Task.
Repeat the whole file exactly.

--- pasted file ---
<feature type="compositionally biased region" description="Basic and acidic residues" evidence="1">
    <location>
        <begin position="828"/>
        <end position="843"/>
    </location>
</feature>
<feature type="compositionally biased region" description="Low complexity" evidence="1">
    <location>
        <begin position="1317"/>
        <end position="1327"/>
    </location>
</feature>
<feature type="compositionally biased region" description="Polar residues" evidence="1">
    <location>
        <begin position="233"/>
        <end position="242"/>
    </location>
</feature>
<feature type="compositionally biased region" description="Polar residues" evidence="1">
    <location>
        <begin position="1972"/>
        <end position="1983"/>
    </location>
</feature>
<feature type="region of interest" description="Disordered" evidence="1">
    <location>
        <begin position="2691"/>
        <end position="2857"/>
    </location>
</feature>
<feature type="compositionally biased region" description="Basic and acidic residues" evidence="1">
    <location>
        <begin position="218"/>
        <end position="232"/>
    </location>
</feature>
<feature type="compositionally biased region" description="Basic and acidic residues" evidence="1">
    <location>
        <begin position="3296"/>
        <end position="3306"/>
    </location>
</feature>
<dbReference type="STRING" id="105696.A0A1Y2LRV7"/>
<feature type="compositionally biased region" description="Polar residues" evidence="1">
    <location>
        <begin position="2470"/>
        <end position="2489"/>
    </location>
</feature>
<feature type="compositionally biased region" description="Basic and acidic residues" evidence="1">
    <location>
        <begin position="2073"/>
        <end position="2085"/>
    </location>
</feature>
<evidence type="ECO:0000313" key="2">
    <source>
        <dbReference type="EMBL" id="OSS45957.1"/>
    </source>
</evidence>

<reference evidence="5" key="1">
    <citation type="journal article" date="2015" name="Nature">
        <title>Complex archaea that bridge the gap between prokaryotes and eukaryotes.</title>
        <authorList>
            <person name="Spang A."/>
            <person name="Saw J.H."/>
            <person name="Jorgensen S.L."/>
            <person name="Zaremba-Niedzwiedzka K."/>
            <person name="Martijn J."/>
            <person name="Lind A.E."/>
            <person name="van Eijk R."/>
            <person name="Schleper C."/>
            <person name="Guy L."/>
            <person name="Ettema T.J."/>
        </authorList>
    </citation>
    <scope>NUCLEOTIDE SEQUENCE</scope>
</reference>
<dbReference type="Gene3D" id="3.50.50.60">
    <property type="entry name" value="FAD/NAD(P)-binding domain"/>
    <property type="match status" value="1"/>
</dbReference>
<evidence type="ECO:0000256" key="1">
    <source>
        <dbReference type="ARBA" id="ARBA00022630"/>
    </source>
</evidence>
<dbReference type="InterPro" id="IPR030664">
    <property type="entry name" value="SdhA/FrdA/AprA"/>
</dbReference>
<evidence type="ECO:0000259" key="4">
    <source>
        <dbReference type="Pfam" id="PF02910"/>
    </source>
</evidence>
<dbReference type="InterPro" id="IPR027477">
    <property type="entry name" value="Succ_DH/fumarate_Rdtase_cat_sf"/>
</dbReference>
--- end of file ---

<feature type="compositionally biased region" description="Basic and acidic residues" evidence="1">
    <location>
        <begin position="828"/>
        <end position="843"/>
    </location>
</feature>
<feature type="compositionally biased region" description="Low complexity" evidence="1">
    <location>
        <begin position="1317"/>
        <end position="1327"/>
    </location>
</feature>
<feature type="compositionally biased region" description="Polar residues" evidence="1">
    <location>
        <begin position="233"/>
        <end position="242"/>
    </location>
</feature>
<feature type="compositionally biased region" description="Polar residues" evidence="1">
    <location>
        <begin position="1972"/>
        <end position="1983"/>
    </location>
</feature>
<feature type="region of interest" description="Disordered" evidence="1">
    <location>
        <begin position="2691"/>
        <end position="2857"/>
    </location>
</feature>
<feature type="compositionally biased region" description="Basic and acidic residues" evidence="1">
    <location>
        <begin position="218"/>
        <end position="232"/>
    </location>
</feature>
<feature type="compositionally biased region" description="Basic and acidic residues" evidence="1">
    <location>
        <begin position="3296"/>
        <end position="3306"/>
    </location>
</feature>
<dbReference type="STRING" id="105696.A0A1Y2LRV7"/>
<feature type="compositionally biased region" description="Polar residues" evidence="1">
    <location>
        <begin position="2470"/>
        <end position="2489"/>
    </location>
</feature>
<feature type="compositionally biased region" description="Basic and acidic residues" evidence="1">
    <location>
        <begin position="2073"/>
        <end position="2085"/>
    </location>
</feature>
<evidence type="ECO:0000313" key="2">
    <source>
        <dbReference type="EMBL" id="OSS45957.1"/>
    </source>
</evidence>

<reference evidence="5" key="1">
    <citation type="journal article" date="2015" name="Nature">
        <title>Complex archaea that bridge the gap between prokaryotes and eukaryotes.</title>
        <authorList>
            <person name="Spang A."/>
            <person name="Saw J.H."/>
            <person name="Jorgensen S.L."/>
            <person name="Zaremba-Niedzwiedzka K."/>
            <person name="Martijn J."/>
            <person name="Lind A.E."/>
            <person name="van Eijk R."/>
            <person name="Schleper C."/>
            <person name="Guy L."/>
            <person name="Ettema T.J."/>
        </authorList>
    </citation>
    <scope>NUCLEOTIDE SEQUENCE</scope>
</reference>
<dbReference type="Gene3D" id="3.50.50.60">
    <property type="entry name" value="FAD/NAD(P)-binding domain"/>
    <property type="match status" value="1"/>
</dbReference>
<evidence type="ECO:0000256" key="1">
    <source>
        <dbReference type="ARBA" id="ARBA00022630"/>
    </source>
</evidence>
<dbReference type="InterPro" id="IPR030664">
    <property type="entry name" value="SdhA/FrdA/AprA"/>
</dbReference>
<evidence type="ECO:0000259" key="4">
    <source>
        <dbReference type="Pfam" id="PF02910"/>
    </source>
</evidence>
<dbReference type="InterPro" id="IPR027477">
    <property type="entry name" value="Succ_DH/fumarate_Rdtase_cat_sf"/>
</dbReference>